How to Make the Most of Your Inheritance

Posted on: May 10, 2017

By Janet Gray, B.A., B.Admin, CFP®, CHS, EPC, CPCA

Waiting for an inheritance is not a solid financial plan. But the fact is, Stats Canada reports that the total net worth of Canadians over age 65 is $2.18-billion, and much of that legacy will be passed on. Those on the receiving end of a generous bequest have the opportunity to make a real impact on their financial well-being, but only if they make the right choices in the short and long term.

There are many ways to use a large inheritance, and we’ll look at several of them in this article, but whenever you receive any kind of financial windfall, the first thing you need to do is catch your breath.

Take a Deep Breath and Park Your Money

The gift of an inheritance is bound to the sadness of loss. Allow yourself time to grieve. Don’t make important decisions for at least three or four months. Park the assets in a high interest savings account until the emotional fog begins to lift. In fact, parking your money is good advice for any sudden financial windfall. The shock needs to normalize before you make decisions.

When you are ready to make some decisions, they should be made under the umbrella of a comprehensive financial plan.

Here are some of the options to consider.

Pay Down Debt

Freedom from debt has so many payoffs it’s always an excellent option. Not only are you free from the weight of what you owe, the amount saved in interest often makes debt repayment a better (and safer) return on investment than the investment market. Paying off a $10,000 credit balance that charges 18% interest can save you up to $1,800 a year, about triple what you could hope to earn on a $10,000 investment in stocks and bonds in one year. Start by paying your highest interest credit card debts and then move to car loans, bank loans and mortgages.

Freedom from debt goes beyond your financial well-being to your emotional well-being as well. Eliminating debt lifts an emotional weight off your mind. Debt stress affects self-esteem and creates tension in relationships. Using your inheritance to eliminate this burden is a smart choice.

Establish an Emergency Fund

Three to six months of living expenses is the typical recommendation for an emergency fund. There should be enough to keep you and your family afloat in the case of a job loss, illness or other unforeseen impact on your income. But how many people are able to actually put this amount aside? It can be challenging. A substantial inheritance can allow you to create, or top-up, this important financial buffer.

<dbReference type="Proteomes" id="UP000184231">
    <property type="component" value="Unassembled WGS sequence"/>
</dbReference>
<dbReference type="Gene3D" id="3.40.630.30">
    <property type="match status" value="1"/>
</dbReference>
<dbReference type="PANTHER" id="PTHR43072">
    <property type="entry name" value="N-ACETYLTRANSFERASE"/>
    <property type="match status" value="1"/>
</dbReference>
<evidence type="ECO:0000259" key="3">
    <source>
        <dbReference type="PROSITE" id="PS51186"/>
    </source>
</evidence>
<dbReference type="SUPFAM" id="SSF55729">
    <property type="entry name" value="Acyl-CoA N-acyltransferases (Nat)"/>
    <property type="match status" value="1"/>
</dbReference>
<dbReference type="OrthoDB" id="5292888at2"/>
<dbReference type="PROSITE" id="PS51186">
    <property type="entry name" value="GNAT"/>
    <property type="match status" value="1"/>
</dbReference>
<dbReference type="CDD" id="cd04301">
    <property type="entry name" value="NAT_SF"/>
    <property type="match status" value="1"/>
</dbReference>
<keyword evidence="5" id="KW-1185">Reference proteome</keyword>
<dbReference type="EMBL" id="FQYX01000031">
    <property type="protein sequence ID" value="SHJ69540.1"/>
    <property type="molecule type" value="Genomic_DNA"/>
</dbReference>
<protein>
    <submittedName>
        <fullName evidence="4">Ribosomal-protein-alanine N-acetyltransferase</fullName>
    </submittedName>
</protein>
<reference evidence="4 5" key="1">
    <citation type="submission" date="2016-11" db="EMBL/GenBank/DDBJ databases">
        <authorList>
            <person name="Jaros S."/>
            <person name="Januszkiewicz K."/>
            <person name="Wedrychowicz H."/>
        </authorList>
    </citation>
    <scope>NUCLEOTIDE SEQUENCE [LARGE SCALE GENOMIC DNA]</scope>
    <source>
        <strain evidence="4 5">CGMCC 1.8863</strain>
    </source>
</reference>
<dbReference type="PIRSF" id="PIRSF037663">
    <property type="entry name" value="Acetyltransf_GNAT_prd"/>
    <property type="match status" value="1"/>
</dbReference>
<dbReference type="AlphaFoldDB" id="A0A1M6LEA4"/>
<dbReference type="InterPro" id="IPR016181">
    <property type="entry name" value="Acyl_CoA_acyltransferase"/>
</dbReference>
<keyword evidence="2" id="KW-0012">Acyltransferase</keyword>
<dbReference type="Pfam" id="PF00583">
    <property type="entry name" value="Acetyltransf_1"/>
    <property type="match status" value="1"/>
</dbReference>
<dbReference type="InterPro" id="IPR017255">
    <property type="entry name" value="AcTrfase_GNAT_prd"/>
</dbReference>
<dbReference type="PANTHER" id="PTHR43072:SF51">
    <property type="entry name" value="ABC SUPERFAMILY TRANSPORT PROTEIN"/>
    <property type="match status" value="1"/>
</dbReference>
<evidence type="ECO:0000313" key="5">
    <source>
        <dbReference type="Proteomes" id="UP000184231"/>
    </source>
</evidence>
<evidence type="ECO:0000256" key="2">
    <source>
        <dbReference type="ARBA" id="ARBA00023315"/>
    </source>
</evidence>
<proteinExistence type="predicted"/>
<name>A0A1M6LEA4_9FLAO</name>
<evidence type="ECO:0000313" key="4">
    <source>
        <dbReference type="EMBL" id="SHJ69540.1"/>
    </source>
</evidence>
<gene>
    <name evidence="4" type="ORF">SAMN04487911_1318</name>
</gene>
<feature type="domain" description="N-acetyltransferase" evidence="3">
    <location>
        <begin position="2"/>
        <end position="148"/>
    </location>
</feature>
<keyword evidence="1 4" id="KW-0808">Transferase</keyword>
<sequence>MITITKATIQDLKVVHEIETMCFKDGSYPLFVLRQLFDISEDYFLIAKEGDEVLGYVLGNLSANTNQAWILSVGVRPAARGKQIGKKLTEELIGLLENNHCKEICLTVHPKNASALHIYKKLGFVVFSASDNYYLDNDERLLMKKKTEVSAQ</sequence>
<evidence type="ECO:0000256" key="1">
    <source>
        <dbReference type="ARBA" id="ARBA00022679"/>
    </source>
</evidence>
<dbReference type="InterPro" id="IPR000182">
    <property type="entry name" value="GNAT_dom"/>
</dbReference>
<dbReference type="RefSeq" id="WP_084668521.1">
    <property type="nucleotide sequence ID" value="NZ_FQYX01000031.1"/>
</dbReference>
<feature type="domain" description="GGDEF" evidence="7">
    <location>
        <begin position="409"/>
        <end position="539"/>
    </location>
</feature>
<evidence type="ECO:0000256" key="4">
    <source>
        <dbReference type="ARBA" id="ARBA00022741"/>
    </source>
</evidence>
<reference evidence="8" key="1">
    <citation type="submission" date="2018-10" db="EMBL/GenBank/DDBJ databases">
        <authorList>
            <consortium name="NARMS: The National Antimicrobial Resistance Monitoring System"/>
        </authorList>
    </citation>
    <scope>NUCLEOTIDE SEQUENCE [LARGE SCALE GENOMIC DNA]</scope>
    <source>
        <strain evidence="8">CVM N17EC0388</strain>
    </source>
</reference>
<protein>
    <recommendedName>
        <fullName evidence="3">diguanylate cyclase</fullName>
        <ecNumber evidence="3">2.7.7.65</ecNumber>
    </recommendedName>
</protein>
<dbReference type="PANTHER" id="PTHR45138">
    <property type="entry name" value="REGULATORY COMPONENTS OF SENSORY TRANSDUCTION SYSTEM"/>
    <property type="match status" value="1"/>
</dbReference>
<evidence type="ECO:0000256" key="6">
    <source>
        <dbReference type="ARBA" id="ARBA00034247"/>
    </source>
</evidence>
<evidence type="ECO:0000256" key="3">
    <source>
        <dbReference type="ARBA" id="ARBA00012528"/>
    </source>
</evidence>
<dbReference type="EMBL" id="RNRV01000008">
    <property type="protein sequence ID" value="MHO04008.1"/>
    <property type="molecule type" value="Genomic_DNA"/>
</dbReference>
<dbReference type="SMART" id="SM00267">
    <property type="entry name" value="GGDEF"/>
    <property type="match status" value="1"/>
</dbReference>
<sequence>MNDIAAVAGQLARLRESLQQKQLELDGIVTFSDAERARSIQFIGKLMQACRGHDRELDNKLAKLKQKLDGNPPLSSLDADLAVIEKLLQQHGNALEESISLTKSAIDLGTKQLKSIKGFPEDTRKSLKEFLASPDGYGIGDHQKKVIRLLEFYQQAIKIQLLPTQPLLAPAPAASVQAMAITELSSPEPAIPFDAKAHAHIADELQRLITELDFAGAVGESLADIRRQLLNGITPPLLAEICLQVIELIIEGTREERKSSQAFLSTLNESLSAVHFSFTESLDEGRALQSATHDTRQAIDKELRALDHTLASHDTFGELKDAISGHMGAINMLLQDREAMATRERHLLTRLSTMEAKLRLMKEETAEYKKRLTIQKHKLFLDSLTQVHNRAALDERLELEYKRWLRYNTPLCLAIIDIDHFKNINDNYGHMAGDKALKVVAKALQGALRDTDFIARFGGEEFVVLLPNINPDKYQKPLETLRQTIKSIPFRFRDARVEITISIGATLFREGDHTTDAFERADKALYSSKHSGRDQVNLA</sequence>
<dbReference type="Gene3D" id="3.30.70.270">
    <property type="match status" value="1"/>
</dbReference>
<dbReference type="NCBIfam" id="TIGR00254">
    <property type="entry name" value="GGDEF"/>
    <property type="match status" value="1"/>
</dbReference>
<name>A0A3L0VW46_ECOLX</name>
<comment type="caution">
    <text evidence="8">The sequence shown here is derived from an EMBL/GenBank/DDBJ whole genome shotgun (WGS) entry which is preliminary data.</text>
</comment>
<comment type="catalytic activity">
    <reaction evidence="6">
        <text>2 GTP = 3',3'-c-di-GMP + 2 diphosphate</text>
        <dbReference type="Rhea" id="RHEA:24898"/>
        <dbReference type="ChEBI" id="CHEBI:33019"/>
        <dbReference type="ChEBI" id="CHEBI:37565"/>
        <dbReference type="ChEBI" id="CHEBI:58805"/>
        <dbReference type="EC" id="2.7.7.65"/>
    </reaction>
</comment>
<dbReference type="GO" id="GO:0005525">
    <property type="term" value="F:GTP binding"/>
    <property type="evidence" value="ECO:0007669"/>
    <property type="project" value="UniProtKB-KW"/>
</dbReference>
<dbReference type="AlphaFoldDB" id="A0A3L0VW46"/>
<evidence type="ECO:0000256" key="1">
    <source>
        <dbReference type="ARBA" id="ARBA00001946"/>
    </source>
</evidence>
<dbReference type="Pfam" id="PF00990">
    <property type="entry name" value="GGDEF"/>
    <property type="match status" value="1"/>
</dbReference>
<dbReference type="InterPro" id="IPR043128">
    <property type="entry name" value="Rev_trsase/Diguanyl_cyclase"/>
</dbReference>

Fund Your Retirement

Take time to review your retirement plan. Is there a shortfall between your projected income vs. expenses? An inheritance is a good opportunity to fill in the gaps, especially if you have room in your RSP or TFSA. Or maybe this windfall is an opportunity to expand your lifestyle goals for retirement. Talking to an advisor about how to maximize this endowment is key.

Consider Your Own Legacy

If you have inherited a significant amount of money, it is wise to update your own estate plan to take it into account. Perhaps, instead of it becoming part of your general assets you would like to earmark it in a special way. You could set up a trust for your children, or bequeath the funds in a manner that honours your benefactor, such as a donation to a cause that was important to them.

Help Your Own Kids Out

If your own needs are adequately taken care of, perhaps you want to use your inheritance to help your own children now. If you have young or teenaged children, you may want to add money to their RESP accounts to ensure they have the education money they will need in a few years. The added bonus is that the Canada Education Savings Grant will match at least 20% of your contributions (up to $500) on an annual basis to a maximum lifetime grant of $7,200 per child.

Treat Yourself and Honour Your Benefactor

Impulsively spending an inheritance under the guise of “found money” may sound fun, but if you miss the opportunity to improve your financial well-being, you will probably have regrets. That said, using some of the money for a special purchase or experience has merit. For example, if the money is from a parent, perhaps mom or dad would have been happy for you and your children to visit the country of their birth.

Make the Most of This Opportunity

You have been given an incredible opportunity to improve your financial well-being. Make the most of it by considering all your options. But don’t make decisions while you are grieving.

You need a plan. Consider working with a fee-for-service financial advisor who doesn’t sell investments and specializes in advice that is free from any conflict of interest—an advisor that sells investments is likely to suggest investing your new wealth. A fee-for-service advisor will help you consider a broad range of options that support your personal goals.

Ultimately, the decisions you make can change your financial future and perhaps even the financial future of your children. An inheritance is a loving gift that needs to be handled with care.

We hope this article has been helpful and provided some practical advice on how you can improve your financial well-being. If you need additional support, please contact one of our Money Coaches today.

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Category(s): Ask Your Money Coach, For your information, Money Coaching, Will & Estate Planning
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